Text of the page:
Access To Justice

About two thirds of the world’s population, 5.1 billion do not have access to justice. Of these, 1.5 billion or one in five, have been left with justice issues they are not able to solve. That could be a land dispute, being the victim of a crime or a consumer debt.  These figures come from a new report issued by The Task Force on Justice. The report indicates that 253 million people live with extreme injustice and are deprived of legal protections. They comprise 40 million modern day slaves, 12 million stateless, 200 million who live in countries which are so insecure seeking any kind of justice is not possible. The report points out not only the advantages of providing justice but also the fact that as a human right along with education and health care, it is actually cheaper. In low income countries, where most of the lack to access to justice exists, it costs $20 per person, universal primary and secondary education $41 and healthcare at least $76.  These figures would certainly increase for the developed world, but the message that providing justice to those who need it is cheaper than we think remains.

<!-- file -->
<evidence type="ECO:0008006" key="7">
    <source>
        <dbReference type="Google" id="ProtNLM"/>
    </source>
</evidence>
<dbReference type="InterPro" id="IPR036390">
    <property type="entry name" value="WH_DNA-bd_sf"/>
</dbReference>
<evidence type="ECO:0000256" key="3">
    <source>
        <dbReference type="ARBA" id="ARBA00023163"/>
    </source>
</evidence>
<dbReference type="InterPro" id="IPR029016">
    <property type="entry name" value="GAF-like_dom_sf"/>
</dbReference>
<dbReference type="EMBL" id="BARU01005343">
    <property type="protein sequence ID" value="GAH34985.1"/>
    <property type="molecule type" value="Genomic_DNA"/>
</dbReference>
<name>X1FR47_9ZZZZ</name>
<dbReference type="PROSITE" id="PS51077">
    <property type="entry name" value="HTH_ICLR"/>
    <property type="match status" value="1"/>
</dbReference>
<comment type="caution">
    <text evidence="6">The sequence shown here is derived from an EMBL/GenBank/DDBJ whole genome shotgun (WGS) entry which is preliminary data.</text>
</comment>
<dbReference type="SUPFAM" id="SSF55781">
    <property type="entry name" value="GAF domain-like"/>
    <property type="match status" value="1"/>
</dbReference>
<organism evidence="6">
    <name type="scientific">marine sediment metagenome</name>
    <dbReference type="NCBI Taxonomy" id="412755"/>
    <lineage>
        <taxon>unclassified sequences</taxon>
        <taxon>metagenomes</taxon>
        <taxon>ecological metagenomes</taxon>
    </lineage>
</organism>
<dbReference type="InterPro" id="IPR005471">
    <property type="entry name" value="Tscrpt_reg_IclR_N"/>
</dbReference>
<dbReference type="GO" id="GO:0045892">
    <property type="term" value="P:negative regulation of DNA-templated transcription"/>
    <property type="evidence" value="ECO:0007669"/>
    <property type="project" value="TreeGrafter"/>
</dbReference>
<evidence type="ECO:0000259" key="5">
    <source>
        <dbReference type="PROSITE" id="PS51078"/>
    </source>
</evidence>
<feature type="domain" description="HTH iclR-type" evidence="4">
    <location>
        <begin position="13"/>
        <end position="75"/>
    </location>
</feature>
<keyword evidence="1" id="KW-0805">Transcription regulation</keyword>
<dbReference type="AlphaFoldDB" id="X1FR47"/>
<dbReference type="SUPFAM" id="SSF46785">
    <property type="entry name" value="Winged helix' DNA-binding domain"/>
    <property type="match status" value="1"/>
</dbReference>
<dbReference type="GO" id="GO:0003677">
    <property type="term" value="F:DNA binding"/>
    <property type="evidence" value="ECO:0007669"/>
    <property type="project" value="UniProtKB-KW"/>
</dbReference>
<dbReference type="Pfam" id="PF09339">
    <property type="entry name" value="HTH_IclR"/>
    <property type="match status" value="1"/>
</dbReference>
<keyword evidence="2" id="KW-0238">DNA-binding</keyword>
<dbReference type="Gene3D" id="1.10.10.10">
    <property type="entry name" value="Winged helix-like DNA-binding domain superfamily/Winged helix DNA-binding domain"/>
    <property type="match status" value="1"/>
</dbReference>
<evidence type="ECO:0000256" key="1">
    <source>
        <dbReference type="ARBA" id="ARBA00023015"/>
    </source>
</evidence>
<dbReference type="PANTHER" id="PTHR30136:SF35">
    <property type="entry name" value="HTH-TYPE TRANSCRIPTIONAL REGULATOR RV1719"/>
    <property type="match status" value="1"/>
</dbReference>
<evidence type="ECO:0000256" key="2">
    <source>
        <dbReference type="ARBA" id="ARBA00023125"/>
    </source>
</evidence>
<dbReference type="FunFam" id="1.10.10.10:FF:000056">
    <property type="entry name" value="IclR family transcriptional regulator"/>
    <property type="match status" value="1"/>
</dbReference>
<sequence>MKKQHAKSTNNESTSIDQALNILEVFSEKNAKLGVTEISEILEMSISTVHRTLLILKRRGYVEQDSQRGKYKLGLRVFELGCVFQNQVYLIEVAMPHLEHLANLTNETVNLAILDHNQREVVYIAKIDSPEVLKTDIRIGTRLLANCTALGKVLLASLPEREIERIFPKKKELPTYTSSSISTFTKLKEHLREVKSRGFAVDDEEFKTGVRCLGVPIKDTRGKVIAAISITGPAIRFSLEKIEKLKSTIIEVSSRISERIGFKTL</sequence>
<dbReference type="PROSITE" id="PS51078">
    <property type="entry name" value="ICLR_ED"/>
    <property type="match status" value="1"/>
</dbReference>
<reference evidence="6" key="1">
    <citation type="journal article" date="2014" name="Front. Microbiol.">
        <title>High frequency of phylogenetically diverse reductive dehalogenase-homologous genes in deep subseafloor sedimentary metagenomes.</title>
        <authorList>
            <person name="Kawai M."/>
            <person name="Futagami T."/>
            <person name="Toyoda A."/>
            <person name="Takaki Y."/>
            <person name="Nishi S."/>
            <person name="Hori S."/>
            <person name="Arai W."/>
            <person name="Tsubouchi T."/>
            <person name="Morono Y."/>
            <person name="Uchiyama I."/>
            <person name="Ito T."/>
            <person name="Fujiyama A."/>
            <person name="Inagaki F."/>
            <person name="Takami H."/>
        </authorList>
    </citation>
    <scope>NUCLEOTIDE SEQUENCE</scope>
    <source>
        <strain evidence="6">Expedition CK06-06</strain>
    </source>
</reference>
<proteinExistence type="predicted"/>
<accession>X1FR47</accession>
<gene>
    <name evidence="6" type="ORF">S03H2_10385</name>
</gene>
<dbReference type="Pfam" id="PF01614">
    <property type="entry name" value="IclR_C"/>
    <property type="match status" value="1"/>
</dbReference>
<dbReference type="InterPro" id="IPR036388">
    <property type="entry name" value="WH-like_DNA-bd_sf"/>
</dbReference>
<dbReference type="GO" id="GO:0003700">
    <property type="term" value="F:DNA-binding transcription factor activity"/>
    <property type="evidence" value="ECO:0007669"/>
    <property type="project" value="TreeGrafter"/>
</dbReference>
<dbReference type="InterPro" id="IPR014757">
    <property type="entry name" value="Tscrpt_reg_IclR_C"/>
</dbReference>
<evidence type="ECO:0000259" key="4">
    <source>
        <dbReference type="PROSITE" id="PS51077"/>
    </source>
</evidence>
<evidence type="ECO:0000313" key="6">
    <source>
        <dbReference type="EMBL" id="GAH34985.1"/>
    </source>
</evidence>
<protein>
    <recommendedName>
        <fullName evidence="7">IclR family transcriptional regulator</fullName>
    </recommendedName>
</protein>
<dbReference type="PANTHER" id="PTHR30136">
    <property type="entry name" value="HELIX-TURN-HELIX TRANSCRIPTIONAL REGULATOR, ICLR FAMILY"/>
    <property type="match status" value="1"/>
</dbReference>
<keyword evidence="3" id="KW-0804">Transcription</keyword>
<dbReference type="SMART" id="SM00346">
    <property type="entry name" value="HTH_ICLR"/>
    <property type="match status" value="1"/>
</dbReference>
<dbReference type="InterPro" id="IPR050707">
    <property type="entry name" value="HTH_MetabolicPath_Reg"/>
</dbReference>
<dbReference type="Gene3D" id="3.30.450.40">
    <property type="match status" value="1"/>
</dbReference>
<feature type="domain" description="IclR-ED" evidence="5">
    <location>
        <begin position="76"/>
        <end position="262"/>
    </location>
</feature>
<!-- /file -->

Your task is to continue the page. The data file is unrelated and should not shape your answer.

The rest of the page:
It’s so easy to forget that providing justice is part of the infrastructure of security in any country, and that infrastructure is necessary for prosperity, a prosperity which in turn provides citizens with a modicum of quality of life.

A Nursing Home for Sex Workers

In many countries once sex workers are no longer desirable enough to work, they end up destitute and homeless. Carmen Munoz saw that, and a sex worker herself she was not only touched by their plight she wanted to prevent this from happening to her. Her own story can be typical of why women go to work in one of Mexico City’s several red light districts. At 22 with 7 children, her husband left her. She heard of a priest who helped people find jobs, but after Continue reading “A Nursing Home for Sex Workers”

Trafficked Children and “The Ugly Truth”

Several days ago I read a couple of details in a story on the traficking of children in India that stayed with me. One was how unaware the realities of trafficking are is to most people in India, and the one that haunts me that young girls who were stolen as children to be trafficked were given hormone shots such as Oxytocin to makes them mature more quickly. That one detail evoked the horrors of that trade and I keep wondering about the effects of those Continue reading “Trafficked Children and “The Ugly Truth””